The Odds on Mayor Adler’s $720 Million Mobility Bond

Is the plan just daring enough to work?

(Page 5 of 5)

The mayor said Falk has privately apologized to him for the charge of "dishonesty," but the HTS advertising remains unchanged. In frustration, Adler described arguing with Falk "like talking to a climate change denier." That might be because he was indeed talking to a climate change denier.

The HTS list of opponents also includes former Travis County Judge Bill Aleshire, disappointed 10-1 Council candidates Ed English and Bill Worsham, and former Land Commissioner Jerry Patterson. The most prominent name remains Council Member Houston, who has issued a couple of broadsides against the bond process, as not "inclusive" nor "transparent," and conceived by an "exclusive group of power brokers." Asked to elaborate about the latter charge, Houston declined to cite names but described "the coalition" as comprised of the "enthusiastic interest groups" that are nonetheless "not very diverse in their memberships," as well big Downtown players like RECA and the Downtown Austin Alliance. (Worth noting is that the Black Austin Democrats, the Tejano Democrats, and all three minority Chambers of Com­merce are supporting the bond.) Houston also said she is not persuaded that the localized neighborhood public engagement that is reflected at the beginning of each of the corridor plans is sufficient in garnering diverse public support for the projects.

Houston says she would like to have seen more funding for work on MLK Boulevard and FM 969, and for collaboration with Cap­ital Metro on a northeast Green park-and-ride rail line. Primarily, she proposes going back to the beginning of the process for more inclusiveness. "This is the way we've always done business as a city," Houston said. "Some­body needs to say it's not right."

Doing Something

The mayor has steadily argued that while “there’s never a perfect bond,” this represents a substantial attempt to address a range of traffic and infrastructure work that Austin needs badly to get underway.

The mayor and other supporters of the bond insist that "doing nothing" – which they charge is the thread running through most of the opposition – is simply not an option, and that decades of doing nothing is precisely how we've come to this extremely congested pass. Yet even while he fends off attacks from the anti-any-tax onslaught, he's met on another flank by those who argue that the plan doesn't really do enough, or does too many of the wrong things. A few days ago, the mayor responded to skepticism from Austin Neighborhoods Council leaders by promising the corridors and subsequent density would still not impinge on traditional, single-family neighborhoods. That evoked plenty of social media buzz from new urbanist sources arguing that, in light of Austin's continuing population growth, Adler was promising something he couldn't – and moreover shouldn't – deliver.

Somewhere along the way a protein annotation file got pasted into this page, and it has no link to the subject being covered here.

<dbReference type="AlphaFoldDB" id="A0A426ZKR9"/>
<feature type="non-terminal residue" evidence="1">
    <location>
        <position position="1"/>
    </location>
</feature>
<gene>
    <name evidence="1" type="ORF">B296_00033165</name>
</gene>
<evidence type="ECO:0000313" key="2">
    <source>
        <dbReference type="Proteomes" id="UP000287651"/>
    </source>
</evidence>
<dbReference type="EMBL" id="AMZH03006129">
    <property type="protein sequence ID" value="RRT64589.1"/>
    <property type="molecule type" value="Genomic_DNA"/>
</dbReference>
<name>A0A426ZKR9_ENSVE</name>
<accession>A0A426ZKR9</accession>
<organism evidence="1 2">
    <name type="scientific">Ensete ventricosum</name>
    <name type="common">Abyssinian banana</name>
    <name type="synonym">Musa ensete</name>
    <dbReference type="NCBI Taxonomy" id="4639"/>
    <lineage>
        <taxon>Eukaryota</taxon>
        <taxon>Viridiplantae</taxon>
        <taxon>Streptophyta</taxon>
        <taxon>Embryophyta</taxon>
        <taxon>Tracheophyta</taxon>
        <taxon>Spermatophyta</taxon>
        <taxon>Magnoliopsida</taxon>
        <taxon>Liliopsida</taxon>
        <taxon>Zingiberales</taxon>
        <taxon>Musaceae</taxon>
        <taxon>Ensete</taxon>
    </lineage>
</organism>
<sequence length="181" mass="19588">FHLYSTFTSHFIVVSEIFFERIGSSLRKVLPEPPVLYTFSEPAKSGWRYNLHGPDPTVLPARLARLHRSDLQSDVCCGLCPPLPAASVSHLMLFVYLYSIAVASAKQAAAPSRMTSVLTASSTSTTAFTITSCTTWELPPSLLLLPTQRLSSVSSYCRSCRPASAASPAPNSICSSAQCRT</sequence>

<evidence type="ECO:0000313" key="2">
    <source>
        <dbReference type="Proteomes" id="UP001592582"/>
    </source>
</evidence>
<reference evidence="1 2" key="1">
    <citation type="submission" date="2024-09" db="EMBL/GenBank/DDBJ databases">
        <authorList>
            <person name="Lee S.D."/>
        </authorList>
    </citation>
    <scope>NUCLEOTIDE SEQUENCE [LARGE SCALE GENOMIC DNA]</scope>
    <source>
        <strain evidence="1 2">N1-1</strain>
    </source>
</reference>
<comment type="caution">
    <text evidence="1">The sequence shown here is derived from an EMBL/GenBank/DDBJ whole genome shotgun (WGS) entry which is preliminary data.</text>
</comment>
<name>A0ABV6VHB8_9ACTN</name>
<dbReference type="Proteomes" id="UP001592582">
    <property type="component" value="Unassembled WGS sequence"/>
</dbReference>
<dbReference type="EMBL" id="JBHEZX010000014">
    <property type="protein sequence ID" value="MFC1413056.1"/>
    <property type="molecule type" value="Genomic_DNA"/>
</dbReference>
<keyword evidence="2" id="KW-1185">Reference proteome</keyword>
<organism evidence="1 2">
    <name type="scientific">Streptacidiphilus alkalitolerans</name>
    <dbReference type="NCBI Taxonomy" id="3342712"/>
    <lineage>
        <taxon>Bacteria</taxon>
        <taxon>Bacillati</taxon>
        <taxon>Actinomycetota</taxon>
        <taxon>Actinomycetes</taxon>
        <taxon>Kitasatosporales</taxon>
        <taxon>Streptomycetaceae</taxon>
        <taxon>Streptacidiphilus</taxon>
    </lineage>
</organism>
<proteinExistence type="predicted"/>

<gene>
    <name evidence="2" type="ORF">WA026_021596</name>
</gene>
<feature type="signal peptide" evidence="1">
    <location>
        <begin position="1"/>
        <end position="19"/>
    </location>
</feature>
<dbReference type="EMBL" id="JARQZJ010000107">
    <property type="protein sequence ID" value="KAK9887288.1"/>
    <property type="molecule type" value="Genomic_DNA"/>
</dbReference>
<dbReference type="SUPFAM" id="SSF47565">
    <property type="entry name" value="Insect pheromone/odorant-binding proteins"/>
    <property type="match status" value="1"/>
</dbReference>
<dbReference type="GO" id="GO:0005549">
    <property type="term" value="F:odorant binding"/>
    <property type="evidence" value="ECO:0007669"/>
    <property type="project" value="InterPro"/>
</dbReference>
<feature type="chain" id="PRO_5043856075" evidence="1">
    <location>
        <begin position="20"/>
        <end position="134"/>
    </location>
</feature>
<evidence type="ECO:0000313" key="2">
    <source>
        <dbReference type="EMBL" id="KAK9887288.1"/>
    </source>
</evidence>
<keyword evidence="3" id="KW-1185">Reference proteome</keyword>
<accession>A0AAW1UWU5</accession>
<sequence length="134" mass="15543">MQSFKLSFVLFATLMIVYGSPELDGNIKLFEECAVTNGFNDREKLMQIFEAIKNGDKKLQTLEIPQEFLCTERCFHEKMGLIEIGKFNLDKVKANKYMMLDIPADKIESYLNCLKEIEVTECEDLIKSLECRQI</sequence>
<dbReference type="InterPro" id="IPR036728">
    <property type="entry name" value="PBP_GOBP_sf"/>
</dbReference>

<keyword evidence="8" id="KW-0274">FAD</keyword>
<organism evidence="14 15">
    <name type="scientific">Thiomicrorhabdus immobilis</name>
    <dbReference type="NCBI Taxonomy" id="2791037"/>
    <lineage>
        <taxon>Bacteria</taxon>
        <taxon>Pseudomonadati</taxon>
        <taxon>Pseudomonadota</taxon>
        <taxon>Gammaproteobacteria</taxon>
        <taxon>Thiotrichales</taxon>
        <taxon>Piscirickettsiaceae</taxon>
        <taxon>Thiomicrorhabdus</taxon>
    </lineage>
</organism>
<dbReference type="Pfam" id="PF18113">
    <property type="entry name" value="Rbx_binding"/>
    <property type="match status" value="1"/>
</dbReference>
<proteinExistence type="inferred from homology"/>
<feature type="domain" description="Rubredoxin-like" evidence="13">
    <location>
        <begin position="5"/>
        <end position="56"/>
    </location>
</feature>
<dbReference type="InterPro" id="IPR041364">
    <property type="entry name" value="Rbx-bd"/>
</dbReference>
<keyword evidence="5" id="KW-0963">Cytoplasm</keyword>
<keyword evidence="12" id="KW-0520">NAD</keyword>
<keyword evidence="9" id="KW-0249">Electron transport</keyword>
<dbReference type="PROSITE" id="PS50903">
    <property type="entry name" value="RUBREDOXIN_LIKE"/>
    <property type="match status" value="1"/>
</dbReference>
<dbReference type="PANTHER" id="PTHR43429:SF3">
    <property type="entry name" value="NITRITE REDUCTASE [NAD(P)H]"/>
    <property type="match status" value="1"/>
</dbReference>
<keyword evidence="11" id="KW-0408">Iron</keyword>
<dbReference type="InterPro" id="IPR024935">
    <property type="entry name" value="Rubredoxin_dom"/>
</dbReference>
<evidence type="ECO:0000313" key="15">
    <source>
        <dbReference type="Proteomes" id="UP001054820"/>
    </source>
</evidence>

Somewhat in that vein, software entrepreneur and public policy advocate Julio Gonzalez Altamirano recently took a deeply analytical look at the bond project proposals on his blog, Keep Austin Wonky. The post is indeed wonkishly steeped in data analysis, and makes quite a few assumptions about vehicle use, commuter habits, and what is likely to happen several years forward, to argue its rather disappointing conclusion: "The 'Go Big' mobility bond will increase the single-occupant vehicle share of Austin work commutes." Neverthe­less, for anybody hoping for substantial near-term "mode shift" in the way area residents use transportation (fewer single-occupant commuters; more pooling, sharing, transit, biking, etc.) – Gonzalez Altamirano concludes, it ain't gonna happen because of this bond. The negative change he predicts – "a net increase of 1,853 SOV commuters" – isn't enormous, and indirectly suggests that the projects will indeed somewhat ease congestion for vehicle commuters.

But for folks truly interested in moving Austin toward a more multimodal, driveable/bikeable/walkable and ultimately more sustainable and resilient city, we might well be waiting still for public enthusiasm for a major investment in mass transit: rail, buses, gondolas ... or whatever. If voters approve this bond and the work gets done, Austin will have accomplished major roadway and neighborhood improvements, but a great leap forward is more than anyone should expect. To quote the mayor: "Almost wherever you are, this is the next thing that has to happen." As both critics and supporters acknowledge, it is certainly not the last.


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